Who says the written word is dead?
This September, the world will get to learn just what makes Tom Brady so great when Tom Brady tells anyone willing to read a book called “The TB12 Method: How to Achieve a Lifetime of Sustained Peak Performance,” published by Simon & Schuster.
The book, according to the press release announcing it, will be “oversized, heavily illustrated, revealing yet deeply practical,” which makes no sense, but what even does now?
“Filled with lessons learned from Brady’s own peak performance training, The TB12 Method also advocates for more effective approaches to strength training, hydration, nutrition, supplementation, cognitive fitness, recovery, and other lifestyle choices that dramatically decrease the risk of injury while amplifying and extending performance, as well as quality of life.”
With all due respect to the five-time Super Bowl-winning quarterback, this is a tremendous ruse. It will be plenty successful, because people all over New England need Christmas gifts for their dads, but “The TB12 Method” is not going to change anyone’s life any more than an article in Cosmopolitan featuring his wife Gisele Bundchen’s top tips for a bikini body.
It’s good to see money and interest in sports books, so here’s hoping we see a few more deals in the weeks and months to come. Such as…
Big Sexy Forever, by Bartolo Colon: The 44-year-old pitcher, a remarkable physical specimen with a two-decade professional career as a pitcher despite barely cracking 90 miles per hour with his fastball and owning the physique of a bowling ball, explains how to become so beloved that Mets fans clamor to bring him back after he posted an 8.14 ERA with Atlanta, even though he was once suspended for violating Major League Baseball’s drug policy, and even though he was revealed to have a secret family.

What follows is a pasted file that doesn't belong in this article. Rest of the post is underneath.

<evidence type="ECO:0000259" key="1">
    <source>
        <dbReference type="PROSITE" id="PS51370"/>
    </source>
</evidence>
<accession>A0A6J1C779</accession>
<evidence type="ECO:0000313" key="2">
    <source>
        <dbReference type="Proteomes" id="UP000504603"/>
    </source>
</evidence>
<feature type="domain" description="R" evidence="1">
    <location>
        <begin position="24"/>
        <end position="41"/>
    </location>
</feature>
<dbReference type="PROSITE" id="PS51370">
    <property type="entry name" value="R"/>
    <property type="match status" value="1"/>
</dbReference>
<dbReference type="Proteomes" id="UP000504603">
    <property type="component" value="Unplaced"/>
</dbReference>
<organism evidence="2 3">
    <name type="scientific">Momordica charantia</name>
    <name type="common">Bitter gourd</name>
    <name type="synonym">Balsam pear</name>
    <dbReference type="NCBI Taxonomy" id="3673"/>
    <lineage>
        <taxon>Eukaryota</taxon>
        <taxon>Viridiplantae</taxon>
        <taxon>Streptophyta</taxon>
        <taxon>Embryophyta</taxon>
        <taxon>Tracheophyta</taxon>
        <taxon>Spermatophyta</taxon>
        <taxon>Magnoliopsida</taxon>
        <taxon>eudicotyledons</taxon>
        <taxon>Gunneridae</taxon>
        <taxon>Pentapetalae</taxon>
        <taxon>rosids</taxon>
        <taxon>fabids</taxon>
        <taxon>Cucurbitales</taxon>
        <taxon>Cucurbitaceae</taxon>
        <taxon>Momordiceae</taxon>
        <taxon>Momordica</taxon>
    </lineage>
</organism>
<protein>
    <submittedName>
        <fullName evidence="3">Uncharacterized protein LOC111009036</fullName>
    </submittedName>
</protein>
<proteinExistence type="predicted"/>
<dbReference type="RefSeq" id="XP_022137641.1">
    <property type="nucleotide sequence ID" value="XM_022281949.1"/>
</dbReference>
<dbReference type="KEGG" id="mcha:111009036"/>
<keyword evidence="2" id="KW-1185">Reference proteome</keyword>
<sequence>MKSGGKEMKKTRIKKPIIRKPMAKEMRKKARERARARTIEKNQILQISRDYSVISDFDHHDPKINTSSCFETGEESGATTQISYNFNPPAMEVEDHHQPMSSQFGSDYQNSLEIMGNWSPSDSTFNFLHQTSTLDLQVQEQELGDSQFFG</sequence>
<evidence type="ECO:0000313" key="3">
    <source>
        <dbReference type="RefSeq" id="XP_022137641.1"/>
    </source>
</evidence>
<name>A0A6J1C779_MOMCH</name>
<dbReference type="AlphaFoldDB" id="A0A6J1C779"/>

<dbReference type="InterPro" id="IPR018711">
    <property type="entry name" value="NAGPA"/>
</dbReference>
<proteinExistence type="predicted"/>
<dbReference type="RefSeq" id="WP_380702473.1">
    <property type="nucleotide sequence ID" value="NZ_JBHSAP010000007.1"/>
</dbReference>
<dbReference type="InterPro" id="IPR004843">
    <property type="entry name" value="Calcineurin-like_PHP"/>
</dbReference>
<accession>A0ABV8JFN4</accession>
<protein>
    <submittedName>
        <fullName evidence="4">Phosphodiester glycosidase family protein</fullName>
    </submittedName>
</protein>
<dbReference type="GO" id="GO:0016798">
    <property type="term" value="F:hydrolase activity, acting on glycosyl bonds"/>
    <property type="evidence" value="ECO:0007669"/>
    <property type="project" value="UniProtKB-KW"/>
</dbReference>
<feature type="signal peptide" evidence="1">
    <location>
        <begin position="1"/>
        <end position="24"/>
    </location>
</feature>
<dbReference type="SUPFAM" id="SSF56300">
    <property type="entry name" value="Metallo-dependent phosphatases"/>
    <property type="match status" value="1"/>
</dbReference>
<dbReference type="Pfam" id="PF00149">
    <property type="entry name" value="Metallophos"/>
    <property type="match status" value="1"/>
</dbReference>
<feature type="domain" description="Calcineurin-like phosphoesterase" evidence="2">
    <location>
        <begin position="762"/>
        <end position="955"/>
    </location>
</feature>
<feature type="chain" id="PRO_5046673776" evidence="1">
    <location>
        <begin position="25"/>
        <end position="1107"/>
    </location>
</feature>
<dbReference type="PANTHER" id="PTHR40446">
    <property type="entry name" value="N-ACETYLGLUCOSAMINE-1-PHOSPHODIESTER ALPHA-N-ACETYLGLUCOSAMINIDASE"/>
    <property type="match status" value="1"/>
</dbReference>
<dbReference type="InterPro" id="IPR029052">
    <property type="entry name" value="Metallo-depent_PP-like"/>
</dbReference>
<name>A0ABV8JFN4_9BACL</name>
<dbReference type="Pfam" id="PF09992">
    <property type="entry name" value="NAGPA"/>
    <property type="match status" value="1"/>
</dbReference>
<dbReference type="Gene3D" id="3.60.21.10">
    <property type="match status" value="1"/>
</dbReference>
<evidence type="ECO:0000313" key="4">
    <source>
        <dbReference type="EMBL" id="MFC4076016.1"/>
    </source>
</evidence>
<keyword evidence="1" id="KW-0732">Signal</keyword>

JD’s Straight Shot, by James Dolan: The owner of the New York Knicks reveals the secrets of success in the NBA, which can be applied more broadly to business and your personal life. The core defining principle to keep in mind at all times is, “think of what James Dolan would do as the owner of the Knicks, then do the exact opposite of that.”
Sure Thing Bro, by Mike Maddux: A great read for anyone who’s ever been overshadowed by a younger sibling, the 15-year major league veteran, who has gone on to become a well-respected pitching coach, shares the upside of going from being the person who impresses everyone to “the other one,” because Greg just had to follow the same career path and wind up becoming the best of his generation. Foreword by Venus Williams.
GO POUND SAND: A casualty of Brexit that nobody expected, or probably even cared about, is that the winner of golf’s British Open now will be paid in dollars, rather than in pounds.
This is important because it is hilarious, as if a championship golfer is really going to take that oversized check from the victory ceremony and bring it down to the nearest bodega to cash it. The Royal and Ancient Golf Club could pay the winner in euros, or rubles, or yuan. It’s all pretend anyway, digits being added to some electronic account somewhere, probably in Florida, or better yet, the Cayman Islands.
Come to think of it, then, paying out in dollars does make sense. Nobody wants to deal with those pesky exchange fees.
MISSED OPPORTUNITY: The Toronto Raptors became the ninth NBA team to announce plans for a sponsor’s patch on a jersey, making a three-year deal with Canadian insurance company Sun Life Financial.
This should have been a slam dunk for Jurassic World, which could really use some positive publicity after that horrific incident in which the genetically-modified Indominus Rex escaped containment.
Okay, fine, this is just an excuse to try to get actual dinosaurs back on the Raptors’ jerseys, like in the Pre-Drake glory days of Charles Oakley.